Thing-O-Matic: Nut Anchoring

The next time you take your Thing-O-Matic apart, epoxy the damn nuts in place so you’re not going crazy trying to manipulate them.

Inside the ends of the Y axis stage, which makes removing the X axis rod covers trivially easy:

X axis rod cover nuts
X axis rod cover nuts

Inside the front and back body panels, which makes removing the Y axis rod covers trivially easy:

Y axis rod cover nuts
Y axis rod cover nuts

That’s in addition to applying tape inside the panels at all the most-likely-to-be-removed T-nut locations, of course. I’m loathe to epoxy those nuts in place, but I could overcome that reluctance after bringing a few more of the things to heel under the bench…

4 thoughts on “Thing-O-Matic: Nut Anchoring

  1. Your local hardware store should have Loctite or other brands of chemistry to hold nuts to bolts but I’m not sure how they hold them to the wood. It saves you from having to retighten nuts all over until you use a little bit of mechanical force to break its bond. (I prefer clear) nailpolish works for that too. Don’t have my TOM yet so I don’t know which should receive epoxy and nailpolish treatments.
    Thanks for another great tip,

    1. I’m a big fan of Loctite, but do not use it on your TOM: it is sudden death to acrylic.

      The problem with threadlocking those nuts in the T-slots is that the wood really doesn’t have much grip on them and can’t apply much torque. Sooner, rather than later, the nut will spin freely in its slot and then you’re stuck: some of the nuts sit in really awkward locations. Hence the epoxy & tape…

  2. This sounds like a very good idea. Is it documented on either the MakerBot or RepRap websites.

    Have you been using this method for a while so that you know it works over several months or years.

    Would this be a good thing to do during initial assembly?

    It would, of course, need to be done after the nut and bolt have been tightened, so that you know that the nut is in the correct position.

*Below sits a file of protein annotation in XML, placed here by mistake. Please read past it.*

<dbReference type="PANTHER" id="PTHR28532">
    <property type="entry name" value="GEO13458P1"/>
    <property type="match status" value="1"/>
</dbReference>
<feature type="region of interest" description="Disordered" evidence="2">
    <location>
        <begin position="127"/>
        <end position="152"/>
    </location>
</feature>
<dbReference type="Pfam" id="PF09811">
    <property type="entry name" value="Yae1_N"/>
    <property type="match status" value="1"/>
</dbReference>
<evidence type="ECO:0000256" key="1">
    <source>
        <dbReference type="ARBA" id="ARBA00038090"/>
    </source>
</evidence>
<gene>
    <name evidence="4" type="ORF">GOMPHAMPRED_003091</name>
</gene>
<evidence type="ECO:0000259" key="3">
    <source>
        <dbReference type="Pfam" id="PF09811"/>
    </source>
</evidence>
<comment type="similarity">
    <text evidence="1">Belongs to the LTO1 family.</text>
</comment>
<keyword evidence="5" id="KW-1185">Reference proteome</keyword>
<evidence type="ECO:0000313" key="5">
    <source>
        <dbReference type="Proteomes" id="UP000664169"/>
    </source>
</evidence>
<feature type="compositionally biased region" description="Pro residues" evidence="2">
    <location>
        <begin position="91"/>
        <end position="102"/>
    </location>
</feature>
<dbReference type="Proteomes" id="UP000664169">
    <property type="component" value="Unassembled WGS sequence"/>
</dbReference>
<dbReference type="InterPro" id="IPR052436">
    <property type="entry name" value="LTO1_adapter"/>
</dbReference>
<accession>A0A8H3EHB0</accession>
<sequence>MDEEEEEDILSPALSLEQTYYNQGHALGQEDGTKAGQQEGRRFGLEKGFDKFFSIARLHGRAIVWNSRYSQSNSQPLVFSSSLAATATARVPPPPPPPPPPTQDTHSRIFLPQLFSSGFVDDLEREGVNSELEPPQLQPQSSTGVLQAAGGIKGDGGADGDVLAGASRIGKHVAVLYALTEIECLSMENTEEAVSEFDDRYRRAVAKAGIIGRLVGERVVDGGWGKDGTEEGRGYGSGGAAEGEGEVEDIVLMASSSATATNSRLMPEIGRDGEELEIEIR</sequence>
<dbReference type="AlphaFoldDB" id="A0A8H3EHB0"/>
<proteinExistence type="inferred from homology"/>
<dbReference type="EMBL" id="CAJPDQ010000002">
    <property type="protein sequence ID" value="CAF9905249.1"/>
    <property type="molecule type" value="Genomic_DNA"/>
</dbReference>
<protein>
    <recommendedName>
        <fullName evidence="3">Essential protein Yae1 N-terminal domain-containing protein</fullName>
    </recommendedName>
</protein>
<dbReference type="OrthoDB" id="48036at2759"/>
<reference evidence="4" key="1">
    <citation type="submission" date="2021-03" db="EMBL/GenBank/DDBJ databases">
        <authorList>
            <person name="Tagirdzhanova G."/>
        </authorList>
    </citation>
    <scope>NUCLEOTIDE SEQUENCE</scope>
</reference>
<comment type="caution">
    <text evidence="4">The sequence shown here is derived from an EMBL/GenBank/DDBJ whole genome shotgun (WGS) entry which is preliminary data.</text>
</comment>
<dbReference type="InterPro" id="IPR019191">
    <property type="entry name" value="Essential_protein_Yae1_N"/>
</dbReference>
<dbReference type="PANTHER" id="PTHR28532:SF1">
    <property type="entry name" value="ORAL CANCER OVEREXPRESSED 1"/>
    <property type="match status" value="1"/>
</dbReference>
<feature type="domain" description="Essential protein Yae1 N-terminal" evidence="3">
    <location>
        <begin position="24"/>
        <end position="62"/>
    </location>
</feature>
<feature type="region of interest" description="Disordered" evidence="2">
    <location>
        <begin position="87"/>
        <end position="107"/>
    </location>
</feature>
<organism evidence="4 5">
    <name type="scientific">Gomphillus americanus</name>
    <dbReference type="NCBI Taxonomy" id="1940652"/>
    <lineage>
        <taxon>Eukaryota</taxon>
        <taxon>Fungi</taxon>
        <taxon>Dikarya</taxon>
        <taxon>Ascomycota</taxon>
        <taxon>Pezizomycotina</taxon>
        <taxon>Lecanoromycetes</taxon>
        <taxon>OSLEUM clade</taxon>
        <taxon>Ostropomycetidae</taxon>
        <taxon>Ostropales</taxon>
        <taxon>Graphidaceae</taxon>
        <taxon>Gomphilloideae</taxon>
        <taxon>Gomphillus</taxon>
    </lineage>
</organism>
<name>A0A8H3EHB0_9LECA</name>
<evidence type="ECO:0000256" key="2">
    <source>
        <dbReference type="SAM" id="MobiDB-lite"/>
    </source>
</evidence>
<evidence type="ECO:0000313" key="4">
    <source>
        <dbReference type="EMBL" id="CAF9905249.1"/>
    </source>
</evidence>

Re KE7CDH: His purpose isn’t to lock the nut to the bolt, but to glue the nut to the (wood) panel so the nut doesn’t need to be held with a wrench when bolting or unbolting. Gluing the nut to the panel makes it part of the panel, so it is as if the panel had a threaded hole. Is this correct, Ed?

    — Don

    1. Is it documented on either the MakerBot or RepRap websites.

      Absolutely beats me; the search functions on both sites leave a lot to be desired. I have no idea where to put it so anybody else could find it, other than right here amid all the other notes.

      Maybe I should sort all this stuff into a general tips-n-tricks guide… one of these days, for sure.

      you know it works over several months or years.

      I’ve blobbed similar nuts to various & sundry doodads over the years and it hasn’t failed me yet.

      Epoxy on wood ought to last basically forever…

      I wouldn’t do it during the first assembly session, simply because you must take the the fool thing apart and adjust everything at least once. After it’s settled down enough that you’re pretty sure the next time you take it apart, you won’t want to fiddle with the nuts, then you blob the epoxy on ’em.

      Maybe you could be a little bit neater than I was, too.

      as if the panel had a threaded hole

      That’s the idea. You could apply Loctite to the bolt and make it real cozy with the nut, but having seen what Loctite does to acrylic makes me leary of getting it anywhere near the innards of a TOM.

Comments are closed.